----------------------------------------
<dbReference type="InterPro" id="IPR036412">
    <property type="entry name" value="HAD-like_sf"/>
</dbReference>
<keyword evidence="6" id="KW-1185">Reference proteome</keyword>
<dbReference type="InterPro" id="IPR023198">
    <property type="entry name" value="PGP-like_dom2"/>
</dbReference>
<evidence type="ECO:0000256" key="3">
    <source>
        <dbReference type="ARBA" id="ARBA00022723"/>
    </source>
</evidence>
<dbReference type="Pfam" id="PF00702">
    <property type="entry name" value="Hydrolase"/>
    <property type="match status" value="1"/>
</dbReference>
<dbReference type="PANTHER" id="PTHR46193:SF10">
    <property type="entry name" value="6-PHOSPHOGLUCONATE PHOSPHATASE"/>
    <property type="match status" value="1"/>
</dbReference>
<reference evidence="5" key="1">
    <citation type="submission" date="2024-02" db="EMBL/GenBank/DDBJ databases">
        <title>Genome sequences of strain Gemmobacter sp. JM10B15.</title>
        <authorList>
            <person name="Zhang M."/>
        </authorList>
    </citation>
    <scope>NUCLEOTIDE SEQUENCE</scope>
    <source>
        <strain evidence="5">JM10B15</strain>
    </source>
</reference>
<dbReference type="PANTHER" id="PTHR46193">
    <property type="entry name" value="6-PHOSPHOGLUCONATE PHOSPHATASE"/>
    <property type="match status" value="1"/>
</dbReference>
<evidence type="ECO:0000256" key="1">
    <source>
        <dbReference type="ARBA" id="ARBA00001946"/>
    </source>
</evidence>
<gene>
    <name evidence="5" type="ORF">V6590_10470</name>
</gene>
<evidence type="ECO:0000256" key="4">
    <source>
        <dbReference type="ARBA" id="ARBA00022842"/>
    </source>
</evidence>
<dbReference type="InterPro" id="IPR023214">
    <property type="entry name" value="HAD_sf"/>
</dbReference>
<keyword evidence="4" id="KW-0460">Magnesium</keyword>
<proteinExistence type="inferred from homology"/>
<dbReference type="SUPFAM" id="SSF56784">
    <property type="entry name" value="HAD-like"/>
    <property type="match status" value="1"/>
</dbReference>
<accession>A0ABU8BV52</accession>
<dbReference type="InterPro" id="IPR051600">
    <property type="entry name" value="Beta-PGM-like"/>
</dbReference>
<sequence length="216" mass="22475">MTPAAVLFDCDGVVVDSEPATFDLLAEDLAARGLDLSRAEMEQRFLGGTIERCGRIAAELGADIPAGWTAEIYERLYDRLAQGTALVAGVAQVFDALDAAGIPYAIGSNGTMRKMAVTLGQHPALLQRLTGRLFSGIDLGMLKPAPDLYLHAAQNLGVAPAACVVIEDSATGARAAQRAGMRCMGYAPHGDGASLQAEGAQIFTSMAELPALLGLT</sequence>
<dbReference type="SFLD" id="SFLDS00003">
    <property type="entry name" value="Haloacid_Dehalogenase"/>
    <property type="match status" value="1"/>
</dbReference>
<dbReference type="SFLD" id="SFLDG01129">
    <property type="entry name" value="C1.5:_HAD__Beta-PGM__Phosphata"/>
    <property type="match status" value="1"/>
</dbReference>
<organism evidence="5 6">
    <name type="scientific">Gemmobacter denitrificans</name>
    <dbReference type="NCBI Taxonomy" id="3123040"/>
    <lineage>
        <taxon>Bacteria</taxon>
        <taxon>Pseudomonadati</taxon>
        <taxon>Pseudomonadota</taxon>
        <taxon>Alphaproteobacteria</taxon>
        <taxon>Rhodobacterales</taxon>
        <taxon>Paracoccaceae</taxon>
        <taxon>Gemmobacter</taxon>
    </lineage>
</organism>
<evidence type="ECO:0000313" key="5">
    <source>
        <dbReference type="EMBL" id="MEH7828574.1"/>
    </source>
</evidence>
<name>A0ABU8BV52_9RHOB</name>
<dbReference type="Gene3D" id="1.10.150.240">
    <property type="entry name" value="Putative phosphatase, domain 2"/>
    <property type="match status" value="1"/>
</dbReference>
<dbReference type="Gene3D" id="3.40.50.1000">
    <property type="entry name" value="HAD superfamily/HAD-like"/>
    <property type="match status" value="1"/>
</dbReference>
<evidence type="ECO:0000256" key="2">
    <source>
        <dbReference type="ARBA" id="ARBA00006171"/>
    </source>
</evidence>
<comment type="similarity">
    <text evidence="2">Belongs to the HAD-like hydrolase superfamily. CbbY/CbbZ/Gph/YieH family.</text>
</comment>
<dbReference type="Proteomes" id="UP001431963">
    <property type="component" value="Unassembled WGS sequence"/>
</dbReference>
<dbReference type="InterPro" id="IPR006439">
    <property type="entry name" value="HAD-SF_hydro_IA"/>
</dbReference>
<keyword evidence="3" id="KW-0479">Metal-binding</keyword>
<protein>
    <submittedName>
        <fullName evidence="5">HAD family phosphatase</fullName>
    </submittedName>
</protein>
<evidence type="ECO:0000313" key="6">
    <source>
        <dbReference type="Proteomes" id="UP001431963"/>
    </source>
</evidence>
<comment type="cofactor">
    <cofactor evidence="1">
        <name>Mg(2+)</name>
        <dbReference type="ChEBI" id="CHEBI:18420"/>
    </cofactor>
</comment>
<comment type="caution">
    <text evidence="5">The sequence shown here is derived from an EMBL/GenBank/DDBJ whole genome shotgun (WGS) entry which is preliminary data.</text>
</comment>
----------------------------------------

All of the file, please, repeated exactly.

<dbReference type="InterPro" id="IPR036412">
    <property type="entry name" value="HAD-like_sf"/>
</dbReference>
<keyword evidence="6" id="KW-1185">Reference proteome</keyword>
<dbReference type="InterPro" id="IPR023198">
    <property type="entry name" value="PGP-like_dom2"/>
</dbReference>
<evidence type="ECO:0000256" key="3">
    <source>
        <dbReference type="ARBA" id="ARBA00022723"/>
    </source>
</evidence>
<dbReference type="Pfam" id="PF00702">
    <property type="entry name" value="Hydrolase"/>
    <property type="match status" value="1"/>
</dbReference>
<dbReference type="PANTHER" id="PTHR46193:SF10">
    <property type="entry name" value="6-PHOSPHOGLUCONATE PHOSPHATASE"/>
    <property type="match status" value="1"/>
</dbReference>
<reference evidence="5" key="1">
    <citation type="submission" date="2024-02" db="EMBL/GenBank/DDBJ databases">
        <title>Genome sequences of strain Gemmobacter sp. JM10B15.</title>
        <authorList>
            <person name="Zhang M."/>
        </authorList>
    </citation>
    <scope>NUCLEOTIDE SEQUENCE</scope>
    <source>
        <strain evidence="5">JM10B15</strain>
    </source>
</reference>
<dbReference type="PANTHER" id="PTHR46193">
    <property type="entry name" value="6-PHOSPHOGLUCONATE PHOSPHATASE"/>
    <property type="match status" value="1"/>
</dbReference>
<evidence type="ECO:0000256" key="1">
    <source>
        <dbReference type="ARBA" id="ARBA00001946"/>
    </source>
</evidence>
<gene>
    <name evidence="5" type="ORF">V6590_10470</name>
</gene>
<evidence type="ECO:0000256" key="4">
    <source>
        <dbReference type="ARBA" id="ARBA00022842"/>
    </source>
</evidence>
<dbReference type="InterPro" id="IPR023214">
    <property type="entry name" value="HAD_sf"/>
</dbReference>
<keyword evidence="4" id="KW-0460">Magnesium</keyword>
<proteinExistence type="inferred from homology"/>
<dbReference type="SUPFAM" id="SSF56784">
    <property type="entry name" value="HAD-like"/>
    <property type="match status" value="1"/>
</dbReference>
<accession>A0ABU8BV52</accession>
<dbReference type="InterPro" id="IPR051600">
    <property type="entry name" value="Beta-PGM-like"/>
</dbReference>
<sequence length="216" mass="22475">MTPAAVLFDCDGVVVDSEPATFDLLAEDLAARGLDLSRAEMEQRFLGGTIERCGRIAAELGADIPAGWTAEIYERLYDRLAQGTALVAGVAQVFDALDAAGIPYAIGSNGTMRKMAVTLGQHPALLQRLTGRLFSGIDLGMLKPAPDLYLHAAQNLGVAPAACVVIEDSATGARAAQRAGMRCMGYAPHGDGASLQAEGAQIFTSMAELPALLGLT</sequence>
<dbReference type="SFLD" id="SFLDS00003">
    <property type="entry name" value="Haloacid_Dehalogenase"/>
    <property type="match status" value="1"/>
</dbReference>
<dbReference type="SFLD" id="SFLDG01129">
    <property type="entry name" value="C1.5:_HAD__Beta-PGM__Phosphata"/>
    <property type="match status" value="1"/>
</dbReference>
<organism evidence="5 6">
    <name type="scientific">Gemmobacter denitrificans</name>
    <dbReference type="NCBI Taxonomy" id="3123040"/>
    <lineage>
        <taxon>Bacteria</taxon>
        <taxon>Pseudomonadati</taxon>
        <taxon>Pseudomonadota</taxon>
        <taxon>Alphaproteobacteria</taxon>
        <taxon>Rhodobacterales</taxon>
        <taxon>Paracoccaceae</taxon>
        <taxon>Gemmobacter</taxon>
    </lineage>
</organism>
<evidence type="ECO:0000313" key="5">
    <source>
        <dbReference type="EMBL" id="MEH7828574.1"/>
    </source>
</evidence>
<name>A0ABU8BV52_9RHOB</name>
<dbReference type="Gene3D" id="1.10.150.240">
    <property type="entry name" value="Putative phosphatase, domain 2"/>
    <property type="match status" value="1"/>
</dbReference>
<dbReference type="Gene3D" id="3.40.50.1000">
    <property type="entry name" value="HAD superfamily/HAD-like"/>
    <property type="match status" value="1"/>
</dbReference>
<evidence type="ECO:0000256" key="2">
    <source>
        <dbReference type="ARBA" id="ARBA00006171"/>
    </source>
</evidence>
<comment type="similarity">
    <text evidence="2">Belongs to the HAD-like hydrolase superfamily. CbbY/CbbZ/Gph/YieH family.</text>
</comment>
<dbReference type="Proteomes" id="UP001431963">
    <property type="component" value="Unassembled WGS sequence"/>
</dbReference>
<dbReference type="InterPro" id="IPR006439">
    <property type="entry name" value="HAD-SF_hydro_IA"/>
</dbReference>
<keyword evidence="3" id="KW-0479">Metal-binding</keyword>
<protein>
    <submittedName>
        <fullName evidence="5">HAD family phosphatase</fullName>
    </submittedName>
</protein>
<evidence type="ECO:0000313" key="6">
    <source>
        <dbReference type="Proteomes" id="UP001431963"/>
    </source>
</evidence>
<comment type="cofactor">
    <cofactor evidence="1">
        <name>Mg(2+)</name>
        <dbReference type="ChEBI" id="CHEBI:18420"/>
    </cofactor>
</comment>
<comment type="caution">
    <text evidence="5">The sequence shown here is derived from an EMBL/GenBank/DDBJ whole genome shotgun (WGS) entry which is preliminary data.</text>
</comment>